How to Read Financial Statements
How to read financial statements? What is a financial statement, understanding financial statements, interpreting financial statements.
Want to become a billion dollar investor? Start by learning to read financial statements. Warren Buffett was an expert at skimming through financial statements and picking out the tell-tale signs of a company’s likely success or failure.
Understanding Financial Statements
A full set of accounts consists of four important documents:
Opening balance sheet and Closing balance sheet
More on Reading a Balance Sheet and What is a Balance Sheet.
Profit and Loss Account
The profit and loss account is a measure of the company’s profits or losses over the financial year or the period of time bound by the opening and closing balance sheets. The profit and loss statement thus complements the balance sheets; any change of values in one will affect the values in the other.
Operating or trading profit is arrived at by deducting total operating cost from total revenue. While there is usually little confusion with regard to total revenue, total operating cost is a little more vague, as costs can be divided into costs that relate directly to sales revenue and costs that relate directly to the time period. While the former would include costs of goods sold, the latter would include employee remuneration.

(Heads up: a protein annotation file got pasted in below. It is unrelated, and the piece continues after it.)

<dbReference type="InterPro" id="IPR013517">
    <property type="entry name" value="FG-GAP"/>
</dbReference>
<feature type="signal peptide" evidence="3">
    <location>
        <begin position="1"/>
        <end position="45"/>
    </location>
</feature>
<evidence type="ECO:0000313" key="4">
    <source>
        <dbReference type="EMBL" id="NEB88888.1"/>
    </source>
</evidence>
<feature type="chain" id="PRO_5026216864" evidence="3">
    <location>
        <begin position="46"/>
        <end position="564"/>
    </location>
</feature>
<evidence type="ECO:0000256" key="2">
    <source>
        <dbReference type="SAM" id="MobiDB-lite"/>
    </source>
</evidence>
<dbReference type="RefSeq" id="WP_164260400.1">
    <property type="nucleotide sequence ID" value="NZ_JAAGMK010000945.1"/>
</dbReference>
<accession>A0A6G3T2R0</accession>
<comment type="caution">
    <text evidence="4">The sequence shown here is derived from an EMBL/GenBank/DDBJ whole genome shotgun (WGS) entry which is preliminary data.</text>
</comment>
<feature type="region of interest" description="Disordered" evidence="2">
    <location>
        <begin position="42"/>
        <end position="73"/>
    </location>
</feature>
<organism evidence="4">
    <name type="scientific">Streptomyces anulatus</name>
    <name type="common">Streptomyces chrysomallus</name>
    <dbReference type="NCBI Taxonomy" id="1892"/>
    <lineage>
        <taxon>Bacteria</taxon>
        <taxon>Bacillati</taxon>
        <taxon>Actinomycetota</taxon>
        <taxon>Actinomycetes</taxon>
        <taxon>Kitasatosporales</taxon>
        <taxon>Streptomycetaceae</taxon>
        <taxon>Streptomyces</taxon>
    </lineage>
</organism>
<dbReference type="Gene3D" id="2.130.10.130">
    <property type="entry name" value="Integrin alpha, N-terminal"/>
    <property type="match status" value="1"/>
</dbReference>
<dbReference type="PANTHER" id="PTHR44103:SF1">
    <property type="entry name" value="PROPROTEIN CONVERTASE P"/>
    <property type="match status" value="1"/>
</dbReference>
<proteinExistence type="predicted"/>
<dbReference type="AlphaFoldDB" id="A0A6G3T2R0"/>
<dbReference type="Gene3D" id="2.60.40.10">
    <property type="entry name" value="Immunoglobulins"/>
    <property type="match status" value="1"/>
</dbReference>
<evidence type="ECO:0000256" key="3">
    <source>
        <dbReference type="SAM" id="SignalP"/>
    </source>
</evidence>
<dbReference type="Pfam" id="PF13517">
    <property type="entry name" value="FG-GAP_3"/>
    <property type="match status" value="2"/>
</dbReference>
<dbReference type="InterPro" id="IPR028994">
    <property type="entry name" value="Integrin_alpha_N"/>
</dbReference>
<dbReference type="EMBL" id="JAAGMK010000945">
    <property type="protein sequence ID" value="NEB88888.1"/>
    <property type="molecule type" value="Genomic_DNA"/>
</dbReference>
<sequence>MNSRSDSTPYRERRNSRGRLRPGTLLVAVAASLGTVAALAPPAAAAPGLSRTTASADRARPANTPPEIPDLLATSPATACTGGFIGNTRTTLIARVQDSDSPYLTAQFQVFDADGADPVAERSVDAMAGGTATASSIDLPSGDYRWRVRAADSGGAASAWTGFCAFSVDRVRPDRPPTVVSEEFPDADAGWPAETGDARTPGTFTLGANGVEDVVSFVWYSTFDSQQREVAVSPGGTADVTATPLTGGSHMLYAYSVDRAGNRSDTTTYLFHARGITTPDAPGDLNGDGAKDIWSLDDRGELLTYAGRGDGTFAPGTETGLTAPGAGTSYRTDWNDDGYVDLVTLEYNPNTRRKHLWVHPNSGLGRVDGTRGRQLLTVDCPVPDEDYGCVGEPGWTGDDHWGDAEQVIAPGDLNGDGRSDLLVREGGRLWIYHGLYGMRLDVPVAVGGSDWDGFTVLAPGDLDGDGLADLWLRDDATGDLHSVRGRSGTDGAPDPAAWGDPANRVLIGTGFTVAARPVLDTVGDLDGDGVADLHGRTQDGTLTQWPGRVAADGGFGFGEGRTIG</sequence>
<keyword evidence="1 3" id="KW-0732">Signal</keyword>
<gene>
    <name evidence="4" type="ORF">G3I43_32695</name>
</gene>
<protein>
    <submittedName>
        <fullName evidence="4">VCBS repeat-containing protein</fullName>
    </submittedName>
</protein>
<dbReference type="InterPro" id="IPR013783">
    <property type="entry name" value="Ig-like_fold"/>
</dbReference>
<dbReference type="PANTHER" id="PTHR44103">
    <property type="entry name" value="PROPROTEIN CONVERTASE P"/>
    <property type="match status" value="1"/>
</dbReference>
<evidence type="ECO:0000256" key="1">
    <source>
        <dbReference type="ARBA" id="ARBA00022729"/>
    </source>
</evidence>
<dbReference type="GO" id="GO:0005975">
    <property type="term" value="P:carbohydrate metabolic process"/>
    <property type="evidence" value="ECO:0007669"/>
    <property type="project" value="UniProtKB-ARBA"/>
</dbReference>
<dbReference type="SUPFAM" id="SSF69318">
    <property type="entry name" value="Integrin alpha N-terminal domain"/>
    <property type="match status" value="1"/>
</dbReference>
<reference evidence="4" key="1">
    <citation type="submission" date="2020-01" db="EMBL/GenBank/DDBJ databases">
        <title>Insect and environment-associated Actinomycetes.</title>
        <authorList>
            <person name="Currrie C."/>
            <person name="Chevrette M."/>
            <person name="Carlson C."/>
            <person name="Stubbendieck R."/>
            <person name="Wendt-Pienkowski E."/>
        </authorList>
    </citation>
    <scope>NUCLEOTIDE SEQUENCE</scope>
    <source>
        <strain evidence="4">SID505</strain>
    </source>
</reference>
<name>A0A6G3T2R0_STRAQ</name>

Distribution of profits
Profits are usually distributed first to lenders, then to the government, then to shareholders. Based on that, we have four main figures to consider on the profit and loss account:
Profit before Interest and Tax
These profits would then be distributed to lenders to offset the long term and short term loan portions of the balance sheet. Deduct interest to arrive at the next figure.
Profit before Tax
These profits would tend be distributed to the taxation authorities. Deduct tax to arrive at the next figure.
Profit after Tax
These profits would then be distributed to shareholders. Deduct dividends to arrive at the next figure.
Finally, retained earnings are credited to the owners’ funds, and sometimes reinvested in the business to stimulate growth.
Cash Flow Statement
How to read financial statements? The cash flow statement further links the profit and loss account and the balance sheets. The cash flow statement measures the flow of cash through the company – the sources or inflows of cash and the outflows of cash.
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